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Syracuse’s struggles in the defensive backfield lead to big plays for opponents

September 16, 2020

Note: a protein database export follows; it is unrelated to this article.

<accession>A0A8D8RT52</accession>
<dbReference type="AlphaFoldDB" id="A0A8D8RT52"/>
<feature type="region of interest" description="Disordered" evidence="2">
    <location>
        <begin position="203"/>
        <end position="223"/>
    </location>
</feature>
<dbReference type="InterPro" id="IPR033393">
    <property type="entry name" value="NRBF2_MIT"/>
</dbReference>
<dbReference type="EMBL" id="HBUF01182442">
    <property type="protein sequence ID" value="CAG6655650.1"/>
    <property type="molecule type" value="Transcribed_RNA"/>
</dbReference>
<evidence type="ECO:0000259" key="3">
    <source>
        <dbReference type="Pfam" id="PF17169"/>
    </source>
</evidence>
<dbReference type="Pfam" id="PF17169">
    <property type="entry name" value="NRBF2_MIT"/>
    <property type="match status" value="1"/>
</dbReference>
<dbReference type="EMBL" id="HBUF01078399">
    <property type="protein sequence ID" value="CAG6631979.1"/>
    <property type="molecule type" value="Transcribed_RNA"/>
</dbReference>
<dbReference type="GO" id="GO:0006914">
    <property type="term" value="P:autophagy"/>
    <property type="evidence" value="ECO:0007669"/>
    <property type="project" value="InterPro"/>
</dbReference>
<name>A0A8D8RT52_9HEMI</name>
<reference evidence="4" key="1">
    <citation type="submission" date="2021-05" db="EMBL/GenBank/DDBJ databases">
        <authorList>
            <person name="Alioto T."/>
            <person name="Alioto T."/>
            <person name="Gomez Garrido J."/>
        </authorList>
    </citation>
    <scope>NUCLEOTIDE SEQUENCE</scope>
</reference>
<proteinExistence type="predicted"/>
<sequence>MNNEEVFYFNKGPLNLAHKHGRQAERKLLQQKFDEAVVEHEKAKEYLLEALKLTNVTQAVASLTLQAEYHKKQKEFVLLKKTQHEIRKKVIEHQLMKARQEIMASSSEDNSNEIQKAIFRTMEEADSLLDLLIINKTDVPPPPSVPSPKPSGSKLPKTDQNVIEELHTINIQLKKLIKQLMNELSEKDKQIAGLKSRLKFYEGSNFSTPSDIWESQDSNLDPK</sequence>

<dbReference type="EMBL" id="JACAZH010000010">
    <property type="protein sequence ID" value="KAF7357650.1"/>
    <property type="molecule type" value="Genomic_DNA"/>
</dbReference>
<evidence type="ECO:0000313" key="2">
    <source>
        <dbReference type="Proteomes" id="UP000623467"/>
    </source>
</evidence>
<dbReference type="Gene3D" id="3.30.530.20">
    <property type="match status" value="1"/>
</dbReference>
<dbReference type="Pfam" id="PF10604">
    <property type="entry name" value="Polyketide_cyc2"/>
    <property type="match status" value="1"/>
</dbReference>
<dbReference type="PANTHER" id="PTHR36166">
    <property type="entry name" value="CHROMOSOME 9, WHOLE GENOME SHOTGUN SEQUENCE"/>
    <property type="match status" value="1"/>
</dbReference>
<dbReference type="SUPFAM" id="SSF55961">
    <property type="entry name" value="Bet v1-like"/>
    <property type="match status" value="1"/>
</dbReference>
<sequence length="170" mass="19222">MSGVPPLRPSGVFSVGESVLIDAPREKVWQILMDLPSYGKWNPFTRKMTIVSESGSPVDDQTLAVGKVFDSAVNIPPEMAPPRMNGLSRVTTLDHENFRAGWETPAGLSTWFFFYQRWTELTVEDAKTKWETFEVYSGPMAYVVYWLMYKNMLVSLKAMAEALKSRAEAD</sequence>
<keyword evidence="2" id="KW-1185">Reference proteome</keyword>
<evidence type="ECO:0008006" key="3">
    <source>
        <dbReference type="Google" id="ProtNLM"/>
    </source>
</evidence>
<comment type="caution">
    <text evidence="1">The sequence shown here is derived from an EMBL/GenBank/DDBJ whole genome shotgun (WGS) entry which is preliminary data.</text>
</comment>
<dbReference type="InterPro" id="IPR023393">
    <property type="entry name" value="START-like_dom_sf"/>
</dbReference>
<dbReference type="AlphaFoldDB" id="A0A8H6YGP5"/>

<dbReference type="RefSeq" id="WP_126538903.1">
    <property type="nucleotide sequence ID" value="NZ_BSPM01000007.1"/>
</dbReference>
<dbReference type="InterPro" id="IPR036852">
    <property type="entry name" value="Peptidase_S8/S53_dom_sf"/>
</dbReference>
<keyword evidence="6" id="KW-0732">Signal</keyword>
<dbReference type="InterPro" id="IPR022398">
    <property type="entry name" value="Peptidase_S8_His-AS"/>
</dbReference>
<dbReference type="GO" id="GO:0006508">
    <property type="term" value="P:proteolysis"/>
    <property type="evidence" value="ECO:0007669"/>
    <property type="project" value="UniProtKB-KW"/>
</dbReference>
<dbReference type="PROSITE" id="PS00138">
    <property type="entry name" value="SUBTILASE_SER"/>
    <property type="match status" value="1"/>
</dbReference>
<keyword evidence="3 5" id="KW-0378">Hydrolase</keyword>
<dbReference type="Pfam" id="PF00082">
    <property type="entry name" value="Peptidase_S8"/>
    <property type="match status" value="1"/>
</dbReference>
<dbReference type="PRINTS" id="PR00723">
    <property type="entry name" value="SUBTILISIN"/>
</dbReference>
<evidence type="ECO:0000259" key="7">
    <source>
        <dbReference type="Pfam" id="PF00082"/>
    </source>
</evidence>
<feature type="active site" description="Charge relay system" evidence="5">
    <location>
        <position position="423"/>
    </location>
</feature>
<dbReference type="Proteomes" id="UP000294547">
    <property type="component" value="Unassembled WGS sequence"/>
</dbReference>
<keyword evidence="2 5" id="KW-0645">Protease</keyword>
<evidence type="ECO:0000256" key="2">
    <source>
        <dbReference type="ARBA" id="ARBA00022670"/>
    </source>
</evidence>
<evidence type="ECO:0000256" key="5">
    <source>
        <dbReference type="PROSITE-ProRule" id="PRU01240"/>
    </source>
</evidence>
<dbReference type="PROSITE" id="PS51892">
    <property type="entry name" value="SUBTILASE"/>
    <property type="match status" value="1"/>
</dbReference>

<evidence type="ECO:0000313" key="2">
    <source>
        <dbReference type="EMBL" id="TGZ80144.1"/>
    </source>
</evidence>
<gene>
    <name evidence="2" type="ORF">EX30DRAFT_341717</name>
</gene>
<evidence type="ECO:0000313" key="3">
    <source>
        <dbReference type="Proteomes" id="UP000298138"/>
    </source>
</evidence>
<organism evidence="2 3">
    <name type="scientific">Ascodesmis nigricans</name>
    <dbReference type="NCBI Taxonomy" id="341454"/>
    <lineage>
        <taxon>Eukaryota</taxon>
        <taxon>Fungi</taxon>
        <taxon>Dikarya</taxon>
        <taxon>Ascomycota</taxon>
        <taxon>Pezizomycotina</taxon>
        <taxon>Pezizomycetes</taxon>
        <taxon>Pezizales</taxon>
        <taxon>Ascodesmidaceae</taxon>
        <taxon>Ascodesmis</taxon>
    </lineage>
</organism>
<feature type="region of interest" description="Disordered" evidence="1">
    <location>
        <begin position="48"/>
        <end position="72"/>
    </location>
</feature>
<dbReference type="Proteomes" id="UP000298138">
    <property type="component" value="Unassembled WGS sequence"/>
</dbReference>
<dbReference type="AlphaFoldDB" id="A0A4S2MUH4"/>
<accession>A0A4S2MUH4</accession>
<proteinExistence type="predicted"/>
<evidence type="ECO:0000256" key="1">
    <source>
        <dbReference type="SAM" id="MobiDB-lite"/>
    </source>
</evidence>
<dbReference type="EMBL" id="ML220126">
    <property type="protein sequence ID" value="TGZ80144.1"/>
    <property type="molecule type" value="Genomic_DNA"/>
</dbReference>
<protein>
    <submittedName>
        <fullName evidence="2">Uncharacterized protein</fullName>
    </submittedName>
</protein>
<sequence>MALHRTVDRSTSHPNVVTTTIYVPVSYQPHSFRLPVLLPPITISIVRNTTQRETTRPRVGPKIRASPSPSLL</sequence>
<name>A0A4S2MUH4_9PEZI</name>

first_img Facebook Twitter Google+ Published on October 17, 2018 at 11:22 pm Contact Andrew: aegraham@syr.edu | @A_E_Graham In six games, the Syracuse defense has given up touchdown runs of 75, 69 and 64 yards.Those explosive runs are indicative of run-defense issues that reach beyond the front seven players. After breaking through the line of scrimmage, ball carriers have consistently beaten out of position safeties and slipped out of weak tackles.“When the ball breaks to the secondary,” head coach Dino Babers said after SU’s loss to Pittsburgh, “we need DBs and we need safeties to make tackles. Just get ‘em down. Just get ‘em down.”Syracuse’s (4-2, 1-2 Atlantic Coast) defensive backs, the last line of resistance on the field, have struggled against the run, similar to the rest of its 91st-ranked rushing defense. Cornerbacks have been eliminated from plays by good blocking, and bad angles to the football often hinder safeties.When North Carolina (1-4, 1-2) comes to the Carrier Dome on Saturday, it brings the No. 49 rushing offense in the country, in terms of yards per game. Two weeks ago, SU gave up 265 yards to Pitt, the No. 48 rushing offense, in a loss. SU needs to defend the run better than it has, and part of that recipe includes defensive backs saving touchdowns.AdvertisementThis is placeholder textLaura Angle | Digital Design EditorThe errors on the back end of SU’s defense often manifest as big plays. In Week 1, Western Michigan’s LeVante Bellamy ran for 120 yards, 95 of which came on two plays.In the third quarter, as the Broncos closed down a 34-7 halftime deficit, Bellamy took a handoff from his own 36-yard line, while Evan Foster, lined up as the single-high safety, took one step back before recognizing the handoff and broke toward the line of scrimmage. Bursting through the open hole, Bellamy approached Foster, who overran Bellamy, allowing him to slip past Foster and sprint to the endzone.“It was still my play to make,” Foster said after the game. “I almost had him. But just not quite.”Freshman Andre Cisco, Foster’s main counterpart at safety, could’ve made a play on Pitt’s Qadree Ollison on Oct. 6. Instead, Ollison ran 69 yards to the end zone.Again in a single-high safety look, Cisco served as the centerfielder for SU’s defense. While Ollison took a handoff to his left and followed blocks outside the original hole, Cisco crashed to the interior, running himself out of the play.Even when Syracuse’s defensive backs aren’t out of position from bad angles, getting the ball carrier to the ground isn’t a guarantee.Against Connecticut, dual-threat quarterback David Pindell and running back Kevin Mensah bounced off second-level tacklers until a group of Syracuse defenders pulled them to the ground. On a 2nd-and-11 draw play late in the first quarter, Mensah survived two attempted big hits — from safety Eric Coley and Cisco — for a 10-yard gain.In a 51-21 blowout, though, the missed tackles, like big plays previously given up in wins, were footnotes.In back-to-back losses to then-No. 3 Clemson and Pittsburgh, the lack of tackling was more costly. Tigers’ running back Travis Etienne blasted SU for 203 yards, a career-high. After a narrow loss, the talk postgame and in the ensuing week centered around better tackling and an improved run defense.After 299 net yards from Pittsburgh’s top-two running backs the following Saturday, the conversation hadn’t changed much.“Obviously we didn’t stop the run,” cornerback Chris Fredrick said in the tunnel of Heinz Field. “So that’s what stood out to me.”He continued, echoing the rudimentary instructions from Babers: “Tackle the guy, stick, grab cloth, wrap up, that type of thing.”Whether it’s been poor angles or missed tackles, SU’s defensive backs haven’t played up to snuff when defending the run. But the fact they have to do it so much speaks to an even bigger issue.center_img Commentslast_img

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